They estimate that the impact on the unemployment rate would be an increase of 1 percentage point on average across all sectors, though some sectors will fare worse than others.

The IFS estimate that the UK economy will be 2.1 per cent smaller in 2021 if the UK were to agree an FTA with the EU versus if the transition period had continued indefinitely. They expect net trade to reduce by 1.5 percentage points in 2021 with exports and imports falling by 7.4 per cent and 7 per cent respectively versus their 2018 levels.
  • The economic analysis shows that the UK will be economically worse-off outside of the EU under most plausible scenarios. The key question for the UK is how much worse-off it will be post-Brexit.
  • The seven other trade scenarios would be considerably better for the UK than WTO rules, but most would still lead to economic losses compared its current status as an EU member.
The mechanical effect of leaving the EU would be to improve the UK’s public finances by in the order of £8 billion – assuming the UK did not subsequently sign up to EEA or an alternative EU trade deal that involved contributions to the EU budget. However, there is an overwhelming consensus among those who have made estimates of the consequences of Brexit for national income that it would reduce national income in both the short and long runs. The economic reasons for this – increased uncertainty, higher costs of trade and reduced FDI – are clear. The only significant exception to this consensus is ‘Economists for Brexit’.

In the short run, our estimates therefore suggest that the overall effect of Brexit would be to damage the public finances. On the basis of estimates by NIESR, the effect could be between £20 billion and £40 billion in 2019–20, more than enough to wipe out the planned surplus. In the long run, lower GDP would likely mean lower cash levels of public spending.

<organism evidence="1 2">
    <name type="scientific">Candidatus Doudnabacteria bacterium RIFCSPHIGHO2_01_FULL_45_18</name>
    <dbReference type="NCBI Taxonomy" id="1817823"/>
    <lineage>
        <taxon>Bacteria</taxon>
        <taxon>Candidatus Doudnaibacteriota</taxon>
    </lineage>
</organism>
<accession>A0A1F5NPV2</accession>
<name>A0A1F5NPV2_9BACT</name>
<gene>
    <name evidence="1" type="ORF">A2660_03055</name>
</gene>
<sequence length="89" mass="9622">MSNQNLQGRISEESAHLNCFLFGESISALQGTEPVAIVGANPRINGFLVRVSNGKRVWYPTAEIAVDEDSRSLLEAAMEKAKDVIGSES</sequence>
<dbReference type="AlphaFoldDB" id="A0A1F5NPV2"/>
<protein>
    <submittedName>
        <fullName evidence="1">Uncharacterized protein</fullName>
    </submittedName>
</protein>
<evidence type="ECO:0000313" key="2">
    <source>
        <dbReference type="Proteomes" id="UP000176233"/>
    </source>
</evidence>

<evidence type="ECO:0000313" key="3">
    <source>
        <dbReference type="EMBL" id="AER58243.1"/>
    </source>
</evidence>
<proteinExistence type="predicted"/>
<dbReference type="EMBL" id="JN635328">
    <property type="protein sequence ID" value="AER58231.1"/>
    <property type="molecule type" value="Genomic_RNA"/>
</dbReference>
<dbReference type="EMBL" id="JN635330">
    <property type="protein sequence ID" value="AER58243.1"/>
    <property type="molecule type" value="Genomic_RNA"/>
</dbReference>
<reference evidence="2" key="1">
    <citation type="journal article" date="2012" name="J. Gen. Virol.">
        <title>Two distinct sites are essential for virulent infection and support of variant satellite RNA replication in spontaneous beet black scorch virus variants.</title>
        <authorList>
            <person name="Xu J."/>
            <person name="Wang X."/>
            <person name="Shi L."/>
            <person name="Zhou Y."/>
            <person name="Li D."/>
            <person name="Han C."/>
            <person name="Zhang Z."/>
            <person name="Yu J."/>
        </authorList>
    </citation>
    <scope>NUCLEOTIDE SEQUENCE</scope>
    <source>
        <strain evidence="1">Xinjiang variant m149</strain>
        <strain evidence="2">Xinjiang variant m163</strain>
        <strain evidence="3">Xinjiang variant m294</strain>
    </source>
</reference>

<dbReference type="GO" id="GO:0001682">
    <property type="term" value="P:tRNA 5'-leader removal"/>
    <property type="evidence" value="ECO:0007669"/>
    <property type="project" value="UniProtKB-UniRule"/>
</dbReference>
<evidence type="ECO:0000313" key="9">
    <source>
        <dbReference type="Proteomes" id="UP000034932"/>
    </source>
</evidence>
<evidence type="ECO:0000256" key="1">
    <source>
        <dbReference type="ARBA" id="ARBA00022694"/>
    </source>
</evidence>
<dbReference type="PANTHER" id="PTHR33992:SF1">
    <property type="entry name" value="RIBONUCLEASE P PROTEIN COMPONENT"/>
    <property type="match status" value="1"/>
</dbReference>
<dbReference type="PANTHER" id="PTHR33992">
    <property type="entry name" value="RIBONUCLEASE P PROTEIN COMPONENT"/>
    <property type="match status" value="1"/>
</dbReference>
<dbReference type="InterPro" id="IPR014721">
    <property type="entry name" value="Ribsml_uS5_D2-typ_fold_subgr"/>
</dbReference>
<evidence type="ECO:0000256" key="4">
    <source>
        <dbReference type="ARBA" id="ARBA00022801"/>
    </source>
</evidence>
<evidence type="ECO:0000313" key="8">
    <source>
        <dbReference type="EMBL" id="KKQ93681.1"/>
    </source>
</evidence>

The macroeconomic effects of Brexit: longer term
There have been many attempts to model the macroeconomic consequences of Brexit, nearly all of which find that there will be a long-term loss of GDP for the UK economy compared with the status quo projections of remaining fully in the EU and its single market.

The range of estimates is large, from a loss of GDP of nearly ten percentage points (in the least attractive trade and inward investment scenarios modelled by the Treasury, NIESR and the Centre for Economic Performance at LSE) 1 to a gain of four points (Minford, for Economists for Brexit)

And then we have good news like:

and


and


But yeah, it might all turn out rosy in the garden alright.
 

Clanrickard

Member
Jan 30, 2019
587
69
No, but literally every study done on the matter (aside from the widely discredited Economists for Brexit one), including the Treasury themselves, predict a negative impact on the UK's GDP compared to what it would be had they remianed. The only disagreement has been over how badly impacted it would be.

And then we have good news like:

and


and